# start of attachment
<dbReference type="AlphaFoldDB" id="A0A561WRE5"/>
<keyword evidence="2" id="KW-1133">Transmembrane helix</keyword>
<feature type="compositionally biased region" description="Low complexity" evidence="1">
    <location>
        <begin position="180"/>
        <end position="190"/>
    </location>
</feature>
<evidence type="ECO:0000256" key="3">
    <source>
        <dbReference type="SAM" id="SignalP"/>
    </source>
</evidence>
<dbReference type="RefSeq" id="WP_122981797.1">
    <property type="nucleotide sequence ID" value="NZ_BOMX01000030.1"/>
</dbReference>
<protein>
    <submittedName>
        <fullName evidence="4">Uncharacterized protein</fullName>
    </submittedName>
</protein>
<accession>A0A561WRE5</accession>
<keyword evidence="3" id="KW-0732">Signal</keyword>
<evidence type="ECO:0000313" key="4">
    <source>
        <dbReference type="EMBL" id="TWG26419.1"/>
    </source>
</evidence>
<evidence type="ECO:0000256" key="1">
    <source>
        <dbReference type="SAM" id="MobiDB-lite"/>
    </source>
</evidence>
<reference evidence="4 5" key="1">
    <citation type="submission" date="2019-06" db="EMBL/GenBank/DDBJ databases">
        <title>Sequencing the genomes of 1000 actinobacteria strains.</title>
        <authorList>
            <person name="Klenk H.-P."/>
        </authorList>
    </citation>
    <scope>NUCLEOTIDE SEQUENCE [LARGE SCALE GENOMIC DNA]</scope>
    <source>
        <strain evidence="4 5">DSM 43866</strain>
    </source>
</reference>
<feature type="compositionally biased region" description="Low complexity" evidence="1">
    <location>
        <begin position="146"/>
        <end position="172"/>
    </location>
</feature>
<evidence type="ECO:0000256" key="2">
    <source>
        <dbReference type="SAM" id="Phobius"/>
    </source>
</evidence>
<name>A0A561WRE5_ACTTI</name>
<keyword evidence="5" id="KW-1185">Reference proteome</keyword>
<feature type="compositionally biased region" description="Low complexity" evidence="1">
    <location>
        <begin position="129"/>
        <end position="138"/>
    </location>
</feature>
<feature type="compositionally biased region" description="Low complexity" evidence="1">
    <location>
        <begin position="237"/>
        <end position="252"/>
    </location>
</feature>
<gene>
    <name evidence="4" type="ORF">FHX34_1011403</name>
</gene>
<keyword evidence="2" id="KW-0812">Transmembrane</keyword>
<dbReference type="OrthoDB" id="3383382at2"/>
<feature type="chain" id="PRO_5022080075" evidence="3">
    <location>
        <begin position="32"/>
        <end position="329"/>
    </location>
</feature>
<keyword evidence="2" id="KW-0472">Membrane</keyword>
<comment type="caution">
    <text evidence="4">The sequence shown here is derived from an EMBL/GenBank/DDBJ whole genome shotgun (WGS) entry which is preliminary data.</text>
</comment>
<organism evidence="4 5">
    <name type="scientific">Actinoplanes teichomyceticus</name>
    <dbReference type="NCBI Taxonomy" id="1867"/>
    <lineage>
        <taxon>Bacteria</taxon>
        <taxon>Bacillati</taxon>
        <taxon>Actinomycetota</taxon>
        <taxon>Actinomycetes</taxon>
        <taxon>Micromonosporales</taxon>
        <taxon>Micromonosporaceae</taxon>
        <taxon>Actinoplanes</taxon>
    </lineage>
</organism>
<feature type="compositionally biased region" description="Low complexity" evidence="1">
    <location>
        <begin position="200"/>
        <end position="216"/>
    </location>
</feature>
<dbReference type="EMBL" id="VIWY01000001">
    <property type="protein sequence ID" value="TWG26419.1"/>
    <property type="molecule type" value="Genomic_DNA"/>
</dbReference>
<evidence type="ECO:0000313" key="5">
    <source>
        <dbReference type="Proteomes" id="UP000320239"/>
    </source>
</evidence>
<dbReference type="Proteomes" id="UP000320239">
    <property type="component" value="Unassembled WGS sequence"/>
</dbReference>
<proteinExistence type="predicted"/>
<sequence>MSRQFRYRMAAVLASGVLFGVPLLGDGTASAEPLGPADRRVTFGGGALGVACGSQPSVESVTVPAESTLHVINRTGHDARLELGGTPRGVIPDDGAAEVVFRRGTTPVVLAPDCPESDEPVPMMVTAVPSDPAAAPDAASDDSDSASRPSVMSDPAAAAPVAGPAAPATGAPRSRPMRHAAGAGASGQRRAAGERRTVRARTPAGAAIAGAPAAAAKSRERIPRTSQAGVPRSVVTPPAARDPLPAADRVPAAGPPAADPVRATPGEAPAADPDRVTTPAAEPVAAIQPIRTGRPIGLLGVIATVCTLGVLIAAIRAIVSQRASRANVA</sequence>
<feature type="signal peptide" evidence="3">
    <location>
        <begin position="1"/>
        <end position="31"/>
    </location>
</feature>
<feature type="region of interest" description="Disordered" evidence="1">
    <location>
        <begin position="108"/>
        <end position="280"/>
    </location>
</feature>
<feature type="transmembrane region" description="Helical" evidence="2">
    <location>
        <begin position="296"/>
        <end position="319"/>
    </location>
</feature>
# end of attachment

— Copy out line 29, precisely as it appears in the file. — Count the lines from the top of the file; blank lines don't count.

<evidence type="ECO:0000256" key="1">